Annotated Bibliography

Langston Hughes: The Style of the New Negro

Phillip Yates


Bontemps, Arna, Patricia E Taylor.  “The Harlem Renaissance Remembered.” Dodd, Mead & Company (1972): 90- 102.   


          This chapter talked about the role of Langston Hughes in the literary movement of African        Americans in the Harlem Renaissance.  Taylor wrote that Hughes' style emerged when the     time was beginning to assert the individuality of blacks, their independence, and their originality.  Hughes wrote in a manner that gave a “rebirth of blackness”.  Langston           Hughes wrote in all aspects of literature: short stories, poetry, books, and plays.  In each of      his works he had a subliminal message that “even the most common man could read and understand.”  Hughes’ writing was liberating and challenging for the reader.  Taylor’s view               of Hughes’ style was that he could capture the reader without compromising the message       of “the new Negro.” (116 words) [InfoKat]


De Jongh, James.  “Vicious Modernism: Black Harlem and the Literary Imagination.”  Cambridge University Press (1990): 100-113.


          De Jongh writes in this chapter that, “It was left to Langston Hughes – more than any other       figure shaping and elaborating the theme of Harlem in this phase.”  The people wanted a           change and Hughes was the man with the style to accomplish the wants of his fellow black Americans.  In this chapter De Jongh writes that Hughes did so by the incorporation of     jazz, blues, African folklore, and dialect.  Other black writers at this time were very aware        of using these as well, but Langston Hughes did it with grace and style like no other.  De    Jongh conveyed that Hughes’ style wasn’t limited to the boundaries of Harlem or to      African Americans in general. (130 words) [MLA/First Search]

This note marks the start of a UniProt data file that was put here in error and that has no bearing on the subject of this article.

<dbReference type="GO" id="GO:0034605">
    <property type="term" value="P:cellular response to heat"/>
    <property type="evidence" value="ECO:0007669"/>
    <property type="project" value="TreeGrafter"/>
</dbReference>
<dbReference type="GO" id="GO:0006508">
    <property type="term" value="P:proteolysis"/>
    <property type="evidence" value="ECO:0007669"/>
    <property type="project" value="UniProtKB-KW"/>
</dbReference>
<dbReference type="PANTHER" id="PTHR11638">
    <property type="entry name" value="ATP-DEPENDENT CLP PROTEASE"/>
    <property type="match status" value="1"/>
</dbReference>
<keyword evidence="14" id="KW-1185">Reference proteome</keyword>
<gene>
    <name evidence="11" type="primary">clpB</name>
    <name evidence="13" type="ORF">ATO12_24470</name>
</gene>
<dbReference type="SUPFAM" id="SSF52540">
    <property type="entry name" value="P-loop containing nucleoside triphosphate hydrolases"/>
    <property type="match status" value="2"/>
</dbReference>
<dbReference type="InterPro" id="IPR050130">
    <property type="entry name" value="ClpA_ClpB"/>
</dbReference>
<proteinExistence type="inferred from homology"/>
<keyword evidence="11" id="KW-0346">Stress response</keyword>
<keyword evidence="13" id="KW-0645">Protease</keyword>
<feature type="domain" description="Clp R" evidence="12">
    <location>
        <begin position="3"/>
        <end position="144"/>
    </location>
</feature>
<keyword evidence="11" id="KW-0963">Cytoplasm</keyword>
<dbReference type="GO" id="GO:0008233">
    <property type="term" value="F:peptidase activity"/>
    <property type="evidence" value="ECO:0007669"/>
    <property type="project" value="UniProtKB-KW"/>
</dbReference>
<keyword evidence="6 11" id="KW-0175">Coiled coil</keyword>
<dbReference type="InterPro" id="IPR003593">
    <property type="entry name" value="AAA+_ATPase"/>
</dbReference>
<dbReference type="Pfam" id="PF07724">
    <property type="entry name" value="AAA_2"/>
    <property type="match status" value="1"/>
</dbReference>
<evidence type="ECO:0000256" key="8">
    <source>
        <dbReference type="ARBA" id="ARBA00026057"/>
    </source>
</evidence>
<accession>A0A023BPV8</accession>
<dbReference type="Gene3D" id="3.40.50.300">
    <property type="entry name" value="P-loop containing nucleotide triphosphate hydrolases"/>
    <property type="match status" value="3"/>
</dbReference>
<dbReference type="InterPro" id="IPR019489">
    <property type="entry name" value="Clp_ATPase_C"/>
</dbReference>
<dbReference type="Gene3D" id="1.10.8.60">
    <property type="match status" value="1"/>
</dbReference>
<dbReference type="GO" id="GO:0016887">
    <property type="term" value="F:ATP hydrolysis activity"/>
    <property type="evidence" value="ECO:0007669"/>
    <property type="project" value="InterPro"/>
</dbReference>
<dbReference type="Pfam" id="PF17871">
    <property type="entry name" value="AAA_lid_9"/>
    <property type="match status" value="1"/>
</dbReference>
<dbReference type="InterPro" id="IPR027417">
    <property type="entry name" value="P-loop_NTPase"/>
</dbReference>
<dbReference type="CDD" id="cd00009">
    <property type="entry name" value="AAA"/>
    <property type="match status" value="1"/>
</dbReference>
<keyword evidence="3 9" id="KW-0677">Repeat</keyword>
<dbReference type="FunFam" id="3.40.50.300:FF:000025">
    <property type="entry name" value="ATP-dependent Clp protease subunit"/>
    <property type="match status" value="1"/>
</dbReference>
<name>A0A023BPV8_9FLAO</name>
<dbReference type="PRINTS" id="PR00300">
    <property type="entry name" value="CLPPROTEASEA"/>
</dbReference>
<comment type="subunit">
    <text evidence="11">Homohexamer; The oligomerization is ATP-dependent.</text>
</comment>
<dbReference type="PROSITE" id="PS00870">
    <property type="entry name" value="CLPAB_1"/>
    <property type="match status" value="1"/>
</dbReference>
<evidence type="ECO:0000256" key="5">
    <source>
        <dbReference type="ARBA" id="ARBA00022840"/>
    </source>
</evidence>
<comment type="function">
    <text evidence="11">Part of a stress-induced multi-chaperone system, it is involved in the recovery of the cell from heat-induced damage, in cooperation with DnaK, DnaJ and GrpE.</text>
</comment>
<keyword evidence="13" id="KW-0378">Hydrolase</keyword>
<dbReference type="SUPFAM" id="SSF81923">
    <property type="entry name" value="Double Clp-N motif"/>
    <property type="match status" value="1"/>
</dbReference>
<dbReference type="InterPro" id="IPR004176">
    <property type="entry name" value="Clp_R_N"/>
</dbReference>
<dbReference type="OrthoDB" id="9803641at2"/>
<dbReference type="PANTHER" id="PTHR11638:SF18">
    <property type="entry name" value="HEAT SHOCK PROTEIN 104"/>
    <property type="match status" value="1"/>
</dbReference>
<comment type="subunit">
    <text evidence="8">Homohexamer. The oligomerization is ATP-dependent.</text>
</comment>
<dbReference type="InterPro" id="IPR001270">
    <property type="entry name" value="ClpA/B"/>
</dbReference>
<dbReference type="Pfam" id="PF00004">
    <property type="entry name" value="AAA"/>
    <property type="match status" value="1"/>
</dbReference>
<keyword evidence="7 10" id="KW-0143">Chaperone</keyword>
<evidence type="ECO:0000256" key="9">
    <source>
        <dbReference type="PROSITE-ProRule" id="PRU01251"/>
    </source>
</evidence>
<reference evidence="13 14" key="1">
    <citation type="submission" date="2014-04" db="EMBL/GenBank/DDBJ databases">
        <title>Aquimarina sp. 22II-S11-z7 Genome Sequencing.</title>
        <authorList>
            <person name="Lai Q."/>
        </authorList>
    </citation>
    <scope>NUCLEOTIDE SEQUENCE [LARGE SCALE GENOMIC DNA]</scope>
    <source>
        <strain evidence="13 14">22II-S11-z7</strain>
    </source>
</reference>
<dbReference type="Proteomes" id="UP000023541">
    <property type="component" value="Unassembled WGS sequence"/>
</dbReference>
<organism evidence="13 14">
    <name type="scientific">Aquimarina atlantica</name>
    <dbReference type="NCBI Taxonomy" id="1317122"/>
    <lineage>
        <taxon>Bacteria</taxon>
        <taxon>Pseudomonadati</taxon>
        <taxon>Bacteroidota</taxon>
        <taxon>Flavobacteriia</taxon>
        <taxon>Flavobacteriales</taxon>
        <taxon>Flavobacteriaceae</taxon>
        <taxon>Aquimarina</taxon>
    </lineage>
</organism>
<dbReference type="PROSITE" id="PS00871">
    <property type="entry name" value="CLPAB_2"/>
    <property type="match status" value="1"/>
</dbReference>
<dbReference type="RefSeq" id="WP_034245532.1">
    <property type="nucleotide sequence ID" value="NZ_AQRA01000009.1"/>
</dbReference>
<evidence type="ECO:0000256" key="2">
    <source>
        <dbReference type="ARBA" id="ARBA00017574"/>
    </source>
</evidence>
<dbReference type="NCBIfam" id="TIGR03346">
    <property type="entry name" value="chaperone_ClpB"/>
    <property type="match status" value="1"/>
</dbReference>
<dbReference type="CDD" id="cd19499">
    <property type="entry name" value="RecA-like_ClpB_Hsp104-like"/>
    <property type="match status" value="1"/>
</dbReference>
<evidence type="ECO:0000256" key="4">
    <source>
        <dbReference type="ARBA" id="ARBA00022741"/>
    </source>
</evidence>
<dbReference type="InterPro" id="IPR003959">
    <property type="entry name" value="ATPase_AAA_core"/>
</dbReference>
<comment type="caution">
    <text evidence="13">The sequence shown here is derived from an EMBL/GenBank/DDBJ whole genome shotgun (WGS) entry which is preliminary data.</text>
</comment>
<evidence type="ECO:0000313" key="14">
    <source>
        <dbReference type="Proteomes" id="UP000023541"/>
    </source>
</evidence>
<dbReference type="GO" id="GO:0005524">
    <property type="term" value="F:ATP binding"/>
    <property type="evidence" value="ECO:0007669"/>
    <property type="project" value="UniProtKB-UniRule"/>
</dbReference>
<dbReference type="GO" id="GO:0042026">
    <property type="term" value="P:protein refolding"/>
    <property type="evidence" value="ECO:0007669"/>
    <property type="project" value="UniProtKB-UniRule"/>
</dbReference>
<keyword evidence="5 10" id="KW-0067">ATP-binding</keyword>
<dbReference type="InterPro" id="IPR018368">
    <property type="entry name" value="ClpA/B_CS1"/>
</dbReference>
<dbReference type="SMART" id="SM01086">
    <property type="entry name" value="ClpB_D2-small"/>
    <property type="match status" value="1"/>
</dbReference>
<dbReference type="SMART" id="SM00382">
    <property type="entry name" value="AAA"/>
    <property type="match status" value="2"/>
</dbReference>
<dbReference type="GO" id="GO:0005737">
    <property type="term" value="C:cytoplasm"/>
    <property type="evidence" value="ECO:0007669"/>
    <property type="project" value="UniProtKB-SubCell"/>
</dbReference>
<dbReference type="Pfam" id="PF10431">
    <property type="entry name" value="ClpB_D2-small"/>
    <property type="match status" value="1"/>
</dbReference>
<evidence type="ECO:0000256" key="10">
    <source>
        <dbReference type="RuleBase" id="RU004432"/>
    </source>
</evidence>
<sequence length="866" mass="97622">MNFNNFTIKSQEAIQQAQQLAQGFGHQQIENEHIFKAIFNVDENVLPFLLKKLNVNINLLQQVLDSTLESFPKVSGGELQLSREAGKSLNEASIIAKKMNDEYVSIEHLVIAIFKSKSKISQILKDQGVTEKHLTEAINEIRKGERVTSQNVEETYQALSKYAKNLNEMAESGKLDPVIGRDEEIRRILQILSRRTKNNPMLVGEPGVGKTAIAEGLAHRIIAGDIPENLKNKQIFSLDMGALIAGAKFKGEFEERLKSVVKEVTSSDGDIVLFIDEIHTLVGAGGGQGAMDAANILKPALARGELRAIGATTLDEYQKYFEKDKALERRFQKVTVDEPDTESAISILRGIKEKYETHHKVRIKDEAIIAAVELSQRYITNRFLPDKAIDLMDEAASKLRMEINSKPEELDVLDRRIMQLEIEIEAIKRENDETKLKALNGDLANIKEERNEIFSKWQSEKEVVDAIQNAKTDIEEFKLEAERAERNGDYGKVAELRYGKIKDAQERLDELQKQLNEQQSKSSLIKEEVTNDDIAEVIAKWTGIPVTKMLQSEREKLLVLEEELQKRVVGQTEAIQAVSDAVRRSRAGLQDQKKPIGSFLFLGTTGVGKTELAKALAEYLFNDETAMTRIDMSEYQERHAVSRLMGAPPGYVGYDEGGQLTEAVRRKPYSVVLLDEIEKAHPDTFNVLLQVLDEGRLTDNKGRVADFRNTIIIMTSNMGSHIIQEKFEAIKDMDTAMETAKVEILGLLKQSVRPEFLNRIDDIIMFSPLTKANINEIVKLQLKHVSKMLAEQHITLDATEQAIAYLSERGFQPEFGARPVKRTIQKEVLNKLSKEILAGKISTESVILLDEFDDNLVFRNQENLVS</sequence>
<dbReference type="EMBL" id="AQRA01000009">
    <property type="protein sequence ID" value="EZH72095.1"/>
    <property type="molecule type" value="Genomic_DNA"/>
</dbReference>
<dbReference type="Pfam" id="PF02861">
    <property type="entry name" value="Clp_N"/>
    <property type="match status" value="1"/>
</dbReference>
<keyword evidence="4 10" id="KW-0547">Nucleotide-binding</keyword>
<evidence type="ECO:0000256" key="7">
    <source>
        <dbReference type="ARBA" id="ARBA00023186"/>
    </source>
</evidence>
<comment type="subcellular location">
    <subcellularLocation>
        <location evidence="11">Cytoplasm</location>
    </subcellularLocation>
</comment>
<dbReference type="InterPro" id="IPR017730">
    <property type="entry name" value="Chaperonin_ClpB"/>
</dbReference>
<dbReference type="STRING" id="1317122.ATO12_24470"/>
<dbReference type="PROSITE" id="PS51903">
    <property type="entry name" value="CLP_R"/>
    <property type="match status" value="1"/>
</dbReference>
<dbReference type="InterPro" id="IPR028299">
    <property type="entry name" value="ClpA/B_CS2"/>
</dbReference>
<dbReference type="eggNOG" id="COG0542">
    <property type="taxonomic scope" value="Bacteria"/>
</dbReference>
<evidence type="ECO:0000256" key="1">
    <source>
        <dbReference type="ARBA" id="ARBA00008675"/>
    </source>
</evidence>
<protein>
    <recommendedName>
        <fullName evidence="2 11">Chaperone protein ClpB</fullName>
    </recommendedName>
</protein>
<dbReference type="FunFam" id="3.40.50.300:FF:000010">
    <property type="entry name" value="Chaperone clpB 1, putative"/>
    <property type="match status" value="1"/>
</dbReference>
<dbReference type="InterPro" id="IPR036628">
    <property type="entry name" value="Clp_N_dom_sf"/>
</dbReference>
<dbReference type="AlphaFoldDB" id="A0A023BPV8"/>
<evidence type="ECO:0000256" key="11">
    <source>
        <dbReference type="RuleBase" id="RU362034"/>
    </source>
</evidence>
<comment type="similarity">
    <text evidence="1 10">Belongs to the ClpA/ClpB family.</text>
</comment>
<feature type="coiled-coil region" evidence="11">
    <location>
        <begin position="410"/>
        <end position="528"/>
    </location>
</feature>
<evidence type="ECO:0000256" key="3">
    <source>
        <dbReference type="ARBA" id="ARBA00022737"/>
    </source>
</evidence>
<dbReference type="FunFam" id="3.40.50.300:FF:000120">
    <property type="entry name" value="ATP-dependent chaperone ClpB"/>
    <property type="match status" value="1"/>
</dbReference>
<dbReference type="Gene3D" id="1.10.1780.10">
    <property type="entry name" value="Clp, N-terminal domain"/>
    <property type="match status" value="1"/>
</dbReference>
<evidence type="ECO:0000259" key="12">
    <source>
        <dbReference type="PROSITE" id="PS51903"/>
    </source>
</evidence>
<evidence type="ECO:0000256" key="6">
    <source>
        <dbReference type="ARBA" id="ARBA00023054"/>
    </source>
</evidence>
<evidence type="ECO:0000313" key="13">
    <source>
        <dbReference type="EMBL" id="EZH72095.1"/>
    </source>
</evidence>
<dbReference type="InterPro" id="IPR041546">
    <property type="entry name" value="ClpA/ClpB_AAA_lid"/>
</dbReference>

Emanuel, James A., Therman B. O’Daniel.  “‘Langston Hughes: Black Genius- A Critical Evaluation’ The Literary Experiments of Langston Hughes.” William Morrow & Company,    Inc. (1971): 171-182. 


          Emanuel’s essay is a piece that describes the nature of the unheard of style of Langston   Hughes.  He says that Hughes experimentation “becomes inseparable from the reader’s        personal style” because it is a style that is so clear and easy to come accustom to it.  The      style of Hughes hadn’t been seen prior to or in the Harlem Renaissance; it wasn’t until the     late 1960’s that people understood the genius of his work.  The article explains how       Hughes the stylist is so interconnected with simply trying to reach in as many different   directions as possible.  The uniqueness of a writer like Langston Hughes conveyed such        freshness to literature, and it was even more profound because he was a published black           author in the 1920’s. (124 words) [MLA/FirstSearch]